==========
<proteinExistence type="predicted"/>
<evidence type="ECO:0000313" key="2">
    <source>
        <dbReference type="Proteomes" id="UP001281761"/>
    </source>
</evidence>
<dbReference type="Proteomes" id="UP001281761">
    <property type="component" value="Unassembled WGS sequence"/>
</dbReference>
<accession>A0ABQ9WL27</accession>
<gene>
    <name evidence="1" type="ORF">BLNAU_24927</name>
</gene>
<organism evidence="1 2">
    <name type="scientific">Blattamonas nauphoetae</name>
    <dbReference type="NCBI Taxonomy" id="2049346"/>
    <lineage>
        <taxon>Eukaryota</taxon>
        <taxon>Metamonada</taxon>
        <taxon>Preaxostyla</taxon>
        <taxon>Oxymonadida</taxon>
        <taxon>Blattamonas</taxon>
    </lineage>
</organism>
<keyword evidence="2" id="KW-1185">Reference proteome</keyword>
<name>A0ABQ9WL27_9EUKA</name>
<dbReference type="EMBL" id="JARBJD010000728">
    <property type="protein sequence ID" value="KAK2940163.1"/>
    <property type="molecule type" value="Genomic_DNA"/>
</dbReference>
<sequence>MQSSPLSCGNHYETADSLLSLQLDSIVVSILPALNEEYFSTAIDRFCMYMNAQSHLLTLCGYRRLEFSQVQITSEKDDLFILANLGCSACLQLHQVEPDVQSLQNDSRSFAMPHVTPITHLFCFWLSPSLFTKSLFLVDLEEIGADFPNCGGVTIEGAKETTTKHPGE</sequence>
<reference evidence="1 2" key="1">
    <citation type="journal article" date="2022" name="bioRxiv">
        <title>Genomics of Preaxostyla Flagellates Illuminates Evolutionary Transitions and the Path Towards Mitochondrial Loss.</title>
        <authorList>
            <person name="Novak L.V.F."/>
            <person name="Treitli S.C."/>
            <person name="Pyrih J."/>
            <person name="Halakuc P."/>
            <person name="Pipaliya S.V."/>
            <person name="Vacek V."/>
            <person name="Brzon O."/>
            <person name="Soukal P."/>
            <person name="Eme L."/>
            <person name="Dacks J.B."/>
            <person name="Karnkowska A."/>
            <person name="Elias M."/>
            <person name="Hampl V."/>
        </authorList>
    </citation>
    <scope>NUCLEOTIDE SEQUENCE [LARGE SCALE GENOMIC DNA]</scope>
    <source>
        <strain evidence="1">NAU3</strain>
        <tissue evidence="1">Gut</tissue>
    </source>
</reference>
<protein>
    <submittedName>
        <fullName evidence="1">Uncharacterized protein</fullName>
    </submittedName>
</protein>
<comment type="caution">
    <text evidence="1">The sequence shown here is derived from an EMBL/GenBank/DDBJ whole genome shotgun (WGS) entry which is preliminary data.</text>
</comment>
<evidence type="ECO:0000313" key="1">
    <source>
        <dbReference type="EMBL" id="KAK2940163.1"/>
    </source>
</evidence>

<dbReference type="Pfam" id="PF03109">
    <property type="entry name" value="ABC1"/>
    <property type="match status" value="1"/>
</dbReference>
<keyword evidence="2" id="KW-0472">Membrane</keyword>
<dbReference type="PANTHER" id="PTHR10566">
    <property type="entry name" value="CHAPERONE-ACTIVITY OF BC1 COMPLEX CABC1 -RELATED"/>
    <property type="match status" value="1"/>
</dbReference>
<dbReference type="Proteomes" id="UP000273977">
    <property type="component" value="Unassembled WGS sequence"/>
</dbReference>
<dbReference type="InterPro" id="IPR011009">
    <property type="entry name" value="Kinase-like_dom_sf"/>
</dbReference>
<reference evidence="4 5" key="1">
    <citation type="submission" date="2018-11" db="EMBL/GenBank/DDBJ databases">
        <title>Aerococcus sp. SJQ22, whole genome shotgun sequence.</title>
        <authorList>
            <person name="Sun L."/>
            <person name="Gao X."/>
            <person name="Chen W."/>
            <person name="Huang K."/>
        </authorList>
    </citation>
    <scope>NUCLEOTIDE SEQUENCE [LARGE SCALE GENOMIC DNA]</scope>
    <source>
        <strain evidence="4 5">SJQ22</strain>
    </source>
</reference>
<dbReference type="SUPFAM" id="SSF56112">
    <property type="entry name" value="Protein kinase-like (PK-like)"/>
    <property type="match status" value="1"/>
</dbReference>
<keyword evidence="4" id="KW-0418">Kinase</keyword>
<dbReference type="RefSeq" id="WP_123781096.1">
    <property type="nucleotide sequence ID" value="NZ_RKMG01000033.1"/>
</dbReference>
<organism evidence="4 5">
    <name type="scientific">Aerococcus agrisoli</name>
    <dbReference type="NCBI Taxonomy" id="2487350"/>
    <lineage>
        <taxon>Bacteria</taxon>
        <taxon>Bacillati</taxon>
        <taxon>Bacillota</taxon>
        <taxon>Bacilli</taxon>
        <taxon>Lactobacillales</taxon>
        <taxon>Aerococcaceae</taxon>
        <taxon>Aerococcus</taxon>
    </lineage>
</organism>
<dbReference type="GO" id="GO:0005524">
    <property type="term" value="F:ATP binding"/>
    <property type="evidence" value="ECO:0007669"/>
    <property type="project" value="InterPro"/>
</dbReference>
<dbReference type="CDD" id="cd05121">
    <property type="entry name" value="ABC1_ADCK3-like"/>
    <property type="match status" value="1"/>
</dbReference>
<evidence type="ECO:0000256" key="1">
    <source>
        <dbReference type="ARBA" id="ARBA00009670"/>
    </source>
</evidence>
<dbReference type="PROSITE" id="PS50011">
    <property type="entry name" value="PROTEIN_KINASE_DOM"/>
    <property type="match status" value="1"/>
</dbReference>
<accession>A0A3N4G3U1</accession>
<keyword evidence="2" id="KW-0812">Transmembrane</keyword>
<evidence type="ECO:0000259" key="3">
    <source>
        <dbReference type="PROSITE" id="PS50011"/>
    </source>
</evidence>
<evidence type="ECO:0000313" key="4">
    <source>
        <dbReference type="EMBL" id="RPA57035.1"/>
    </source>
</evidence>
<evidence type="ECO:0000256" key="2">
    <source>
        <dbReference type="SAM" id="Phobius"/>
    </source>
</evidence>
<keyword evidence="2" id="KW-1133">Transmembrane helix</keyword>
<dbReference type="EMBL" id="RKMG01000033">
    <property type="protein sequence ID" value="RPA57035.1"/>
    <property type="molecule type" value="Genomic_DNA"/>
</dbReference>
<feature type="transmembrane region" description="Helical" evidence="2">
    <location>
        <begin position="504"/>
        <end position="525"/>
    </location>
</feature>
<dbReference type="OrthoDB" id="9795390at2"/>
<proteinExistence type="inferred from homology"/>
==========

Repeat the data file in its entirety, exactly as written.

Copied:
<proteinExistence type="predicted"/>
<evidence type="ECO:0000313" key="2">
    <source>
        <dbReference type="Proteomes" id="UP001281761"/>
    </source>
</evidence>
<dbReference type="Proteomes" id="UP001281761">
    <property type="component" value="Unassembled WGS sequence"/>
</dbReference>
<accession>A0ABQ9WL27</accession>
<gene>
    <name evidence="1" type="ORF">BLNAU_24927</name>
</gene>
<organism evidence="1 2">
    <name type="scientific">Blattamonas nauphoetae</name>
    <dbReference type="NCBI Taxonomy" id="2049346"/>
    <lineage>
        <taxon>Eukaryota</taxon>
        <taxon>Metamonada</taxon>
        <taxon>Preaxostyla</taxon>
        <taxon>Oxymonadida</taxon>
        <taxon>Blattamonas</taxon>
    </lineage>
</organism>
<keyword evidence="2" id="KW-1185">Reference proteome</keyword>
<name>A0ABQ9WL27_9EUKA</name>
<dbReference type="EMBL" id="JARBJD010000728">
    <property type="protein sequence ID" value="KAK2940163.1"/>
    <property type="molecule type" value="Genomic_DNA"/>
</dbReference>
<sequence>MQSSPLSCGNHYETADSLLSLQLDSIVVSILPALNEEYFSTAIDRFCMYMNAQSHLLTLCGYRRLEFSQVQITSEKDDLFILANLGCSACLQLHQVEPDVQSLQNDSRSFAMPHVTPITHLFCFWLSPSLFTKSLFLVDLEEIGADFPNCGGVTIEGAKETTTKHPGE</sequence>
<reference evidence="1 2" key="1">
    <citation type="journal article" date="2022" name="bioRxiv">
        <title>Genomics of Preaxostyla Flagellates Illuminates Evolutionary Transitions and the Path Towards Mitochondrial Loss.</title>
        <authorList>
            <person name="Novak L.V.F."/>
            <person name="Treitli S.C."/>
            <person name="Pyrih J."/>
            <person name="Halakuc P."/>
            <person name="Pipaliya S.V."/>
            <person name="Vacek V."/>
            <person name="Brzon O."/>
            <person name="Soukal P."/>
            <person name="Eme L."/>
            <person name="Dacks J.B."/>
            <person name="Karnkowska A."/>
            <person name="Elias M."/>
            <person name="Hampl V."/>
        </authorList>
    </citation>
    <scope>NUCLEOTIDE SEQUENCE [LARGE SCALE GENOMIC DNA]</scope>
    <source>
        <strain evidence="1">NAU3</strain>
        <tissue evidence="1">Gut</tissue>
    </source>
</reference>
<protein>
    <submittedName>
        <fullName evidence="1">Uncharacterized protein</fullName>
    </submittedName>
</protein>
<comment type="caution">
    <text evidence="1">The sequence shown here is derived from an EMBL/GenBank/DDBJ whole genome shotgun (WGS) entry which is preliminary data.</text>
</comment>
<evidence type="ECO:0000313" key="1">
    <source>
        <dbReference type="EMBL" id="KAK2940163.1"/>
    </source>
</evidence>

<dbReference type="Pfam" id="PF03109">
    <property type="entry name" value="ABC1"/>
    <property type="match status" value="1"/>
</dbReference>
<keyword evidence="2" id="KW-0472">Membrane</keyword>
<dbReference type="PANTHER" id="PTHR10566">
    <property type="entry name" value="CHAPERONE-ACTIVITY OF BC1 COMPLEX CABC1 -RELATED"/>
    <property type="match status" value="1"/>
</dbReference>
<dbReference type="Proteomes" id="UP000273977">
    <property type="component" value="Unassembled WGS sequence"/>
</dbReference>
<dbReference type="InterPro" id="IPR011009">
    <property type="entry name" value="Kinase-like_dom_sf"/>
</dbReference>
<reference evidence="4 5" key="1">
    <citation type="submission" date="2018-11" db="EMBL/GenBank/DDBJ databases">
        <title>Aerococcus sp. SJQ22, whole genome shotgun sequence.</title>
        <authorList>
            <person name="Sun L."/>
            <person name="Gao X."/>
            <person name="Chen W."/>
            <person name="Huang K."/>
        </authorList>
    </citation>
    <scope>NUCLEOTIDE SEQUENCE [LARGE SCALE GENOMIC DNA]</scope>
    <source>
        <strain evidence="4 5">SJQ22</strain>
    </source>
</reference>
<dbReference type="SUPFAM" id="SSF56112">
    <property type="entry name" value="Protein kinase-like (PK-like)"/>
    <property type="match status" value="1"/>
</dbReference>
<keyword evidence="4" id="KW-0418">Kinase</keyword>
<dbReference type="RefSeq" id="WP_123781096.1">
    <property type="nucleotide sequence ID" value="NZ_RKMG01000033.1"/>
</dbReference>
<organism evidence="4 5">
    <name type="scientific">Aerococcus agrisoli</name>
    <dbReference type="NCBI Taxonomy" id="2487350"/>
    <lineage>
        <taxon>Bacteria</taxon>
        <taxon>Bacillati</taxon>
        <taxon>Bacillota</taxon>
        <taxon>Bacilli</taxon>
        <taxon>Lactobacillales</taxon>
        <taxon>Aerococcaceae</taxon>
        <taxon>Aerococcus</taxon>
    </lineage>
</organism>
<dbReference type="GO" id="GO:0005524">
    <property type="term" value="F:ATP binding"/>
    <property type="evidence" value="ECO:0007669"/>
    <property type="project" value="InterPro"/>
</dbReference>
<dbReference type="CDD" id="cd05121">
    <property type="entry name" value="ABC1_ADCK3-like"/>
    <property type="match status" value="1"/>
</dbReference>
<evidence type="ECO:0000256" key="1">
    <source>
        <dbReference type="ARBA" id="ARBA00009670"/>
    </source>
</evidence>
<dbReference type="PROSITE" id="PS50011">
    <property type="entry name" value="PROTEIN_KINASE_DOM"/>
    <property type="match status" value="1"/>
</dbReference>
<accession>A0A3N4G3U1</accession>
<keyword evidence="2" id="KW-0812">Transmembrane</keyword>
<evidence type="ECO:0000259" key="3">
    <source>
        <dbReference type="PROSITE" id="PS50011"/>
    </source>
</evidence>
<evidence type="ECO:0000313" key="4">
    <source>
        <dbReference type="EMBL" id="RPA57035.1"/>
    </source>
</evidence>
<evidence type="ECO:0000256" key="2">
    <source>
        <dbReference type="SAM" id="Phobius"/>
    </source>
</evidence>
<keyword evidence="2" id="KW-1133">Transmembrane helix</keyword>
<dbReference type="EMBL" id="RKMG01000033">
    <property type="protein sequence ID" value="RPA57035.1"/>
    <property type="molecule type" value="Genomic_DNA"/>
</dbReference>
<feature type="transmembrane region" description="Helical" evidence="2">
    <location>
        <begin position="504"/>
        <end position="525"/>
    </location>
</feature>
<dbReference type="OrthoDB" id="9795390at2"/>
<proteinExistence type="inferred from homology"/>